Las Vegas Sun

January 21, 2018

Currently: 44° — Complete forecast

Anthem community recovering from snowstorm


Mona Shield Payne / Special to the Home News

A broken tree branch lays on the snow-covered grass in front of a home on Arpeggio Avenue, near Rossini Street in Anthem Thursday afternoon.

After the snow

Ed Owens, left on grader, cleared the way to Anthem. Also on the machine is Clint Hall. At bottom, from left, are fellow city workers Darwin Barton, Ryan Minehan, Kurt Launch slideshow »

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Beemers and Jaguars were abandoned on Anthem Parkway. Casino executives convoyed home. Residents used brooms and shovels to clear snow from driveways.

The Wednesday storm, which dumped from 3 to 8 inches in Henderson, reminded many of why they live in Southern Nevada.

"I moved out here because I didn't want to see any snow," said Nick Cetrulo, who used a shovel to clear the driveway of his Big Sky Village home. "Surprise!"

He borrowed the shovel from a neighbor, and another neighbor borrowed it from him.

With the few neighborhood shovels already in use, Sharon Spencer whipped out a kitchen broom.

"It's a nightmare," she said while sweeping her driveway. Most of the Anthem community roads were rivers of slush the next morning. The area was hit hard because of its elevation in the River Mountain foothills.

Residents abandoned their cars on or near Anthem Parkway Wednesday night, with more than 20 still left on the roadway by Thursday afternoon. City officials were asking residents to return to their cars.

Several homeowner associations were recommending that residents stay home until all roads are clear, while the city of Henderson was evaluating tree damage.

Residents were also reminded that unexpected events can trigger human kindness.

Deborah Ogilvie, co-owner of Terra West Property Management, owns a white Mercedes-Benz that, until about noon Thursday, was stranded on the Anthem Parkway hill, along with other light sedans and high-performance cars.

Ogilvie was spared from walking home in heels by the driver of a Range Rover, who pulled over to assist her.

"It restored my faith in human nature," the Anthem Country Club resident said.

Driving that SUV was Jon Corchis, CityCenter Las Vegas senior vice president and chief financial officer. He was also driving home Bill Boasberg, a vice president and chief financial manager at MGM Mirage.

"I hadn't expected to spend my evening like that, that's for sure," said Corchis, who drove back down to the Strip that night to pick up Treasure Island chief financial officer Jay Kulesza. "The three of us ended up going home together and coming to work together this morning."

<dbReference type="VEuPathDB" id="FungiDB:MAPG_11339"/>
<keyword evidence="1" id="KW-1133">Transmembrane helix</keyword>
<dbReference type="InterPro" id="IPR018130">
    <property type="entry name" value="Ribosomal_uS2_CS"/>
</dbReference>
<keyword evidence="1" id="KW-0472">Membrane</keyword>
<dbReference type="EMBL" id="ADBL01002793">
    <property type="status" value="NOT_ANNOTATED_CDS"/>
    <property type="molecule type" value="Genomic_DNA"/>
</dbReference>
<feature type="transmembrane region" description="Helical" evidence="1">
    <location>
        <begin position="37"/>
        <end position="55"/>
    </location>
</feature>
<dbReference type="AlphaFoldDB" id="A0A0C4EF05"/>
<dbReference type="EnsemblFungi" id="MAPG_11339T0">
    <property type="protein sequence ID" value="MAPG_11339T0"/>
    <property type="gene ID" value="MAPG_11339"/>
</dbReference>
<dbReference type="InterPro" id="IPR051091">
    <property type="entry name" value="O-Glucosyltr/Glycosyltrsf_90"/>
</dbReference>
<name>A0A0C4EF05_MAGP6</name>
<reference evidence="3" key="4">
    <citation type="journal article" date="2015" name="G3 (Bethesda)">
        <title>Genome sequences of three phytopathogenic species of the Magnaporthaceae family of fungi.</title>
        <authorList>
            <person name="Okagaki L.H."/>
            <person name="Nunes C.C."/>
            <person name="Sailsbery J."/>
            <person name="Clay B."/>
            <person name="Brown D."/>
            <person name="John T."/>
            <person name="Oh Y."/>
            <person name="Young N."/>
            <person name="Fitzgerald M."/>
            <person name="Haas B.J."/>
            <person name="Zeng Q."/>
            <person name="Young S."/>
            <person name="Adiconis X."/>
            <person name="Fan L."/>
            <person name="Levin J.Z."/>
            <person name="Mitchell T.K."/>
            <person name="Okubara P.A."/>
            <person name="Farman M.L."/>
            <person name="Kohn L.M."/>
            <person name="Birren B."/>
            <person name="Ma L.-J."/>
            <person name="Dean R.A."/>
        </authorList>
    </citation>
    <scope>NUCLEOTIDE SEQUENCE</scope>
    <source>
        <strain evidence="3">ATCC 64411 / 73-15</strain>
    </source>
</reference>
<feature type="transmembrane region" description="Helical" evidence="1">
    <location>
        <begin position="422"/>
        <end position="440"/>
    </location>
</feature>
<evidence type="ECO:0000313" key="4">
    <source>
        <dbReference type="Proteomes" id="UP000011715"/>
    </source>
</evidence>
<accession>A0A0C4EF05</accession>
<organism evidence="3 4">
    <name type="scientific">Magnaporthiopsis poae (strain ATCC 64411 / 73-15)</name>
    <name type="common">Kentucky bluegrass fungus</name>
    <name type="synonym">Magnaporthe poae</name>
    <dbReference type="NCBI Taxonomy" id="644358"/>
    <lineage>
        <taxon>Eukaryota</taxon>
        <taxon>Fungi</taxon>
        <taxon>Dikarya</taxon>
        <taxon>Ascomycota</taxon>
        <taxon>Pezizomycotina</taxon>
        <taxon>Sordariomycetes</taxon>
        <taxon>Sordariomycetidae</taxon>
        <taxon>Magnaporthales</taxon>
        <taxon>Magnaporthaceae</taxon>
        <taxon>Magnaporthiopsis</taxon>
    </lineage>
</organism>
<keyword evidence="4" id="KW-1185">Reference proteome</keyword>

Debi Raffi, who lives in Madeira Canyon, also experienced a sense of community in a time of need. The family had to abandon a car at the top of Anthem Parkway. They watched strangers assisting motorists spinning in the snow.

"It's the most sense of community I've ever felt since moving to Vegas," she said. "The city wasn't able to help because this was just so unusual, but the people helped. We met our neighbors for the first time because everybody was out helping or playing in the snow."

Roz Berman, Sun City Anthem Home Owners Association president, said residents should just let the snow melt.

"We're doing everything we can possibly do," she said. "This is unprecedented."

The storm closed both Anthem centers Thursday, though they were open Wednesday.

The community doesn't own any plows or shovels. A damage evaluation was not yet available, Berman said, but she expected some trees to be down.

Damage on community property would be cleaned by association maintenance crews, she said.

The Sun City MacDonald Ranch golf course maintenance crew cleared out the recreation center parking lot with shovels and a small front-end loader, community manager Bob Wooten said.

"It's ironic, but they came in and made it so that residents can come in and use the rec center," he said.

Any tree damage on community property will be cleaned by the association, but single-family homes are responsible for cleaning up damage on their property, Wooten said.

Kathy Blaha, a Henderson spokeswoman, said two earth scrapers were sent out to clear major roads, such as Anthem Parkway and Eastern Avenue. The city doesn't own any plows.

Snow damage on city property or roadway hazards will be cleared by crews, she said.

"Crews are out there now working on trees that may have fallen down," Blaha said. "We're still asking that residents claim abandoned vehicles."

Becky Bosshart can be reached at 990-7748 or [email protected].

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